Hopf & Higley, P.A.
Responsive. Respected. Reliable.

1694 East Arlington Boulevard Suite E
Greenville, NC 27858
Phone: (252) 756-1883
Fax: (252) 756-1797

Practice Center - Construction Law

Hiring a Contractor

Hiring a contractor is something many, if not most, property or building owners will be faced with at some point. While some owners may want to do construction work themselves, for many, do-it-yourself is not a realistic option. Laws in many communities state that a licensed professional must do certain types of work, such as electrical installation. Most property owners will also conclude that they will, in the long run, save time and money by hiring a professional to do the work.

The relationship between a property owner and a contractor can work smoothly if both parties are willing to take the steps needed to do so. It can also be a contentious one. An attorney with experience in construction law will help you do what is necessary to make sure things go according to plan.

What a Contractor Does

A contractor may be compared to the producer of a movie. It is the contactor's job to make sure everyone else does his or her job and to see that the whole project comes together as a whole. The contractor is responsible for taking the idea of what the property owner wants and turning it into reality.

Your dealings will probably be with a general contractor. The general contractor is the one responsible for the overall completion of the project. Some contractors are able to do all of the work necessary to complete a project. Most projects, however, require workers in several different fields. Constructing a small building, for example, may require carpenters, electricians, plumbers, masons, painters, and many other specialized fields. Most contractors are not able to handle this specialty work themselves. The contractor will then hire subcontractors who deal mostly with the general contractor and not the property owner. It is the general contractor's responsibility to make sure that the subcontractors do their jobs and that the work they do meets the required specifications.

Hiring a Contractor

A contractor is a professional and, just as you would with any other professional you hire, you should proceed carefully before you hire one. Do not hesitate to talk to several different contractors before hiring any one of them. It is important that you be satisfied with the contractor, and confident that he or she will do the work to your satisfaction. Ask for references-most contractors are more than happy to provide you with the names of prior customers who are happy with the work done for them.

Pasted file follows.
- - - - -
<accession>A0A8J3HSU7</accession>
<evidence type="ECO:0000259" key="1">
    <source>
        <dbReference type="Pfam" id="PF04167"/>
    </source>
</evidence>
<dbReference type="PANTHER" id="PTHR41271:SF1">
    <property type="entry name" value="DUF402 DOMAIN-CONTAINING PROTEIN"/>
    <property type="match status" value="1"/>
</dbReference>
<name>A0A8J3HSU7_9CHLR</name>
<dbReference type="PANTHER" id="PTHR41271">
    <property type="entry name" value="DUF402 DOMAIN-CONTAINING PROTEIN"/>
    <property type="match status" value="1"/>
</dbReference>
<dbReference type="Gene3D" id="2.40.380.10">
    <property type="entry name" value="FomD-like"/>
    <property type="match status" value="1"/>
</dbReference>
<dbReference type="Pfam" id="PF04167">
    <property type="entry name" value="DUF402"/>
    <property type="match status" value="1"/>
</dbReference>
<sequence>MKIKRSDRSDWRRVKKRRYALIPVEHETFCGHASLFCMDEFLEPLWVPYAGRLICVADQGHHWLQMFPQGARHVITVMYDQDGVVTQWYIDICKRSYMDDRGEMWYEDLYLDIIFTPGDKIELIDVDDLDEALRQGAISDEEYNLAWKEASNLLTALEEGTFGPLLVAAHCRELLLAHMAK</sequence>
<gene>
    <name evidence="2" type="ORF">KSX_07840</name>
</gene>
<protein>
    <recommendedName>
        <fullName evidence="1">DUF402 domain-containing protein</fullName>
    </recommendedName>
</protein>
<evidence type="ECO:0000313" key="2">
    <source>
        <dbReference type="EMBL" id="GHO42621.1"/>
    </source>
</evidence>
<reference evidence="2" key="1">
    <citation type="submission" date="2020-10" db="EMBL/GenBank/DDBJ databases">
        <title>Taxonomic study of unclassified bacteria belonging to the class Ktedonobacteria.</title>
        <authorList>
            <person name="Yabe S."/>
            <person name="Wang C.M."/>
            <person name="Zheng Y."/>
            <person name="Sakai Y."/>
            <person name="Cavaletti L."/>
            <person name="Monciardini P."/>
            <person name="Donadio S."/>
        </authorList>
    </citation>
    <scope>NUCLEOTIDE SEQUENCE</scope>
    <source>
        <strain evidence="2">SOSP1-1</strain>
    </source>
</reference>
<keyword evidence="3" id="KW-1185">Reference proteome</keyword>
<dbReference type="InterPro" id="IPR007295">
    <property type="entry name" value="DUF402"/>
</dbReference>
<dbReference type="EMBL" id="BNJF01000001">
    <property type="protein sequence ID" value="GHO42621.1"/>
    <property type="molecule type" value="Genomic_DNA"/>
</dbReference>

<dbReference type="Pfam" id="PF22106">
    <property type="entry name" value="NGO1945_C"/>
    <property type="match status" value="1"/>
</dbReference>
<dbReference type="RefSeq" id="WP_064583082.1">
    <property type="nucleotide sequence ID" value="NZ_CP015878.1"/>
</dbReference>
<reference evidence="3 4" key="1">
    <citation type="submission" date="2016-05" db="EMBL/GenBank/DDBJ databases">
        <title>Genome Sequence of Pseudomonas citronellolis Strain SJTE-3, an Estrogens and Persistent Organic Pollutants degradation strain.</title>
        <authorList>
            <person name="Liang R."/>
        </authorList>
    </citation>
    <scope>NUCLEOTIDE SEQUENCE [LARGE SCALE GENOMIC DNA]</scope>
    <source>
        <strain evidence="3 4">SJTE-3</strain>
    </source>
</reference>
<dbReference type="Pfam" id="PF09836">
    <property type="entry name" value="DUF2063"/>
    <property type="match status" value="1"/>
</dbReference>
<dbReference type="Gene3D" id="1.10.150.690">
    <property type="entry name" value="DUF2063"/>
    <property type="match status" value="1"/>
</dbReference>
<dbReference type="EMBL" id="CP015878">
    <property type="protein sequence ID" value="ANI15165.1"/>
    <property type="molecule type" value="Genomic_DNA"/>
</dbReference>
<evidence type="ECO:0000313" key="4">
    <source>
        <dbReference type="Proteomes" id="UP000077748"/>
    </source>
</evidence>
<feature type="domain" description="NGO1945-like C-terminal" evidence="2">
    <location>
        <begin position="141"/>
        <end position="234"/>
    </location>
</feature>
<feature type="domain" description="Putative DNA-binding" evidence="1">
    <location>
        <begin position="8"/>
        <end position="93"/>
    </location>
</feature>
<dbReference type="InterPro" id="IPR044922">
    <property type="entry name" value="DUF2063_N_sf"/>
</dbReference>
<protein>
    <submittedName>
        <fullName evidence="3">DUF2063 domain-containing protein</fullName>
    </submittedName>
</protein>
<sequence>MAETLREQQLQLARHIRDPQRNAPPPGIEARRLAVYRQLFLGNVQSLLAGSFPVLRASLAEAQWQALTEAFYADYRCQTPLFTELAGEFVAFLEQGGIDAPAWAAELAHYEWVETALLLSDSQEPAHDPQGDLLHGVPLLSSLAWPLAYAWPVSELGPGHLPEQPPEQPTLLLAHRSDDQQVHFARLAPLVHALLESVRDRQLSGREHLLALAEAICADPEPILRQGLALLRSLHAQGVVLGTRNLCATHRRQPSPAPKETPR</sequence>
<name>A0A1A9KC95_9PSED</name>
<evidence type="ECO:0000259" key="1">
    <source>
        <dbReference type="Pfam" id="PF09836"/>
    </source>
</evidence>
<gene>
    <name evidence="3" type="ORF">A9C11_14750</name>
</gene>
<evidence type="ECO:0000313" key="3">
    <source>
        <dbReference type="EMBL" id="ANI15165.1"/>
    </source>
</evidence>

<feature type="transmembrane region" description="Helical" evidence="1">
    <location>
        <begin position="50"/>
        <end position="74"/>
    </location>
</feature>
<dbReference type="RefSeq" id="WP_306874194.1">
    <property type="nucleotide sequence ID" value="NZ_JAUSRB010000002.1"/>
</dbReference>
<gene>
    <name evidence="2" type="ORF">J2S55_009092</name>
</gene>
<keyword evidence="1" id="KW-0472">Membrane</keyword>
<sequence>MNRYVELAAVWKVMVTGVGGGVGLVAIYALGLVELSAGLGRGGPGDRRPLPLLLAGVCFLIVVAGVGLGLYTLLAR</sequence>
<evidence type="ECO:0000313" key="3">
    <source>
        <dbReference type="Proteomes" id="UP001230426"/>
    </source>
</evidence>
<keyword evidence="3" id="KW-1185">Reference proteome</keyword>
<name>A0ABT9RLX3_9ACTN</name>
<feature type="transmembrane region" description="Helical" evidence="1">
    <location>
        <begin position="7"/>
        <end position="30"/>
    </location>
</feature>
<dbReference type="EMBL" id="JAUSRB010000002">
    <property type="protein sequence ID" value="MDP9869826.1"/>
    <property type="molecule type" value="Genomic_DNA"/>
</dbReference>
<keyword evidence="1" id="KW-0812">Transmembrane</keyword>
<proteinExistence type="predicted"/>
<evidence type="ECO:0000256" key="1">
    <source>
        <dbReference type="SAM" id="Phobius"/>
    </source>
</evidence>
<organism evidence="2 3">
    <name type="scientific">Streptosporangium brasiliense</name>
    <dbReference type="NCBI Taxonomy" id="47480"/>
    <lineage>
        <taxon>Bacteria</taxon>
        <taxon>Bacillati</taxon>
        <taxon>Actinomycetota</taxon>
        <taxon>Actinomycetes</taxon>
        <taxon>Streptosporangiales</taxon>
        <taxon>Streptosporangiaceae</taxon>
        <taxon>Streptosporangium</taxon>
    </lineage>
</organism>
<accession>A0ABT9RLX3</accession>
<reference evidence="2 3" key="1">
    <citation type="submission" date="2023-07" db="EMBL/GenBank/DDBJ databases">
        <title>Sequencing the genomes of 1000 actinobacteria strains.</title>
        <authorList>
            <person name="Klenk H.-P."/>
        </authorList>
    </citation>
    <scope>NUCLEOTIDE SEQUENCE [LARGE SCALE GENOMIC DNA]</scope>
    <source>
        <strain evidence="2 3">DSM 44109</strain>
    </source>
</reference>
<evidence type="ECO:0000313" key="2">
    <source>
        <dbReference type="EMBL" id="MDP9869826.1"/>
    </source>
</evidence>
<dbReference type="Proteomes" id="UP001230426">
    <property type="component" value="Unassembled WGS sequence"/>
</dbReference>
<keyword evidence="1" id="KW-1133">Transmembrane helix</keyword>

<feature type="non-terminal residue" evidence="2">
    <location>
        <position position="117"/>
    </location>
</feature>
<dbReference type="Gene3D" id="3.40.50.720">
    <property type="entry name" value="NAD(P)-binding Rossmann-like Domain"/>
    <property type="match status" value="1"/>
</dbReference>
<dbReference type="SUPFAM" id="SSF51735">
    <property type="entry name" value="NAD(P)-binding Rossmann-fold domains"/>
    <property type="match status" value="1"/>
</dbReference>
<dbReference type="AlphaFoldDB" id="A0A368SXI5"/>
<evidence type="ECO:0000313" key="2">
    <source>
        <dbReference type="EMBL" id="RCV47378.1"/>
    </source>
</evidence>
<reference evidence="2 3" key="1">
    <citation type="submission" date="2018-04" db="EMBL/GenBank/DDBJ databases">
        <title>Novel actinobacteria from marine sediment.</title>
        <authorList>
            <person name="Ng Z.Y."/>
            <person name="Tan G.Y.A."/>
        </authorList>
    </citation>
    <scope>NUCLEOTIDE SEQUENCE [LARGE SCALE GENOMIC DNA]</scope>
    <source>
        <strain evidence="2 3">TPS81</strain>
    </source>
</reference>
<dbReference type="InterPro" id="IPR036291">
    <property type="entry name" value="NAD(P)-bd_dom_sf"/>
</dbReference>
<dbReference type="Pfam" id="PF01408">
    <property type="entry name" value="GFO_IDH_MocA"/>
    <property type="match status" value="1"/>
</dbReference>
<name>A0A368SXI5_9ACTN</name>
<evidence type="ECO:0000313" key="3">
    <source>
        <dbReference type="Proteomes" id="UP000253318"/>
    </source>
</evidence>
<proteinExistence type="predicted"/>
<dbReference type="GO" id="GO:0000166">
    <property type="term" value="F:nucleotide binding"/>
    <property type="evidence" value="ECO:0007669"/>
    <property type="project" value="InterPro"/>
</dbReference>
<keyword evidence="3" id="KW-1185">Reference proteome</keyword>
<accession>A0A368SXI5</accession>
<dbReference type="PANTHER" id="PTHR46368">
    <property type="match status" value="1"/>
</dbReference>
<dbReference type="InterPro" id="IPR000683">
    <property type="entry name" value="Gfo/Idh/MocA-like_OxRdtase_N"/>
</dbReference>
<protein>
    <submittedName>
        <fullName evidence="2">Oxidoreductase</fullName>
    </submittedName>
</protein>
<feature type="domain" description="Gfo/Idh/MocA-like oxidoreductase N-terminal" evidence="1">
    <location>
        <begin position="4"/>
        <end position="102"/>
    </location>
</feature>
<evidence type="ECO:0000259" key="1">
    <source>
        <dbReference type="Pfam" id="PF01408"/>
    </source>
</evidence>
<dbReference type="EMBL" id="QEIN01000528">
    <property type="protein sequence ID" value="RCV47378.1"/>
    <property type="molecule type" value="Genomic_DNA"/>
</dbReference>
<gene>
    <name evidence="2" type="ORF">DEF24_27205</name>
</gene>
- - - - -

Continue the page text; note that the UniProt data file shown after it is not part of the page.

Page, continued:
As you interview prospective contractors, be wary of the "scam artist." While the vast majority of contractors are honest, there are a number of dishonest operators who should be avoided. You should be able to check with your city or state licensing board to learn if a contractor is licensed. While licensing itself is no guarantee of honesty, the fact that a contractor is operating without a license, probably in violation of the law, should be a cause for alarm. A contractor who is willing to cut corners with legal requirements may also be willing to cut corners on the work he or she does. In addition, you should be able to review the record of complaints filed against a contractor. You should also check the records of lawsuits that may have been filed against the contractor. Lawsuits and complaints are not always an indication that anything is wrong, but a consistent pattern is a warning to dig deeper.

You should also review the bid carefully. Many home improvement disputes come about because the contractor promised more than he or she could deliver. For example, many standard home improvement contracts promise that a job will be completed in ninety days. Those contracts often fail to consider delays caused by the weather, suppliers, or subcontractors. Be sure you understand what the contractor agrees to do, and decide for yourself if the promises are reasonable. An experienced construction law attorney can help you understand the contract, and can help you through any disputes that may arise.

Conclusion

The relationship you have with a contractor is an important one. It is also a relationship that has the potential to create serious legal problems. A construction law attorney can help you avoid construction problems, and can help you resolve any issues quickly and effectively.

Copyright ©1994-2006 FindLaw, a Thomson Business

DISCLAIMER: This site and any information contained herein are intended for informational purposes only and should not be construed as legal advice. Seek competent legal counsel for advice on any legal matter.

Return to Main

The information you obtain at this site is not, nor is it intended to be, legal advice. You should consult an attorney for individual advice regarding your own situation.

Copyright © 2009 by Hopf & Higley, P.A. All rights reserved. You may reproduce materials available at this site for your own personal use and for non-commercial distribution. All copies must include this copyright statement.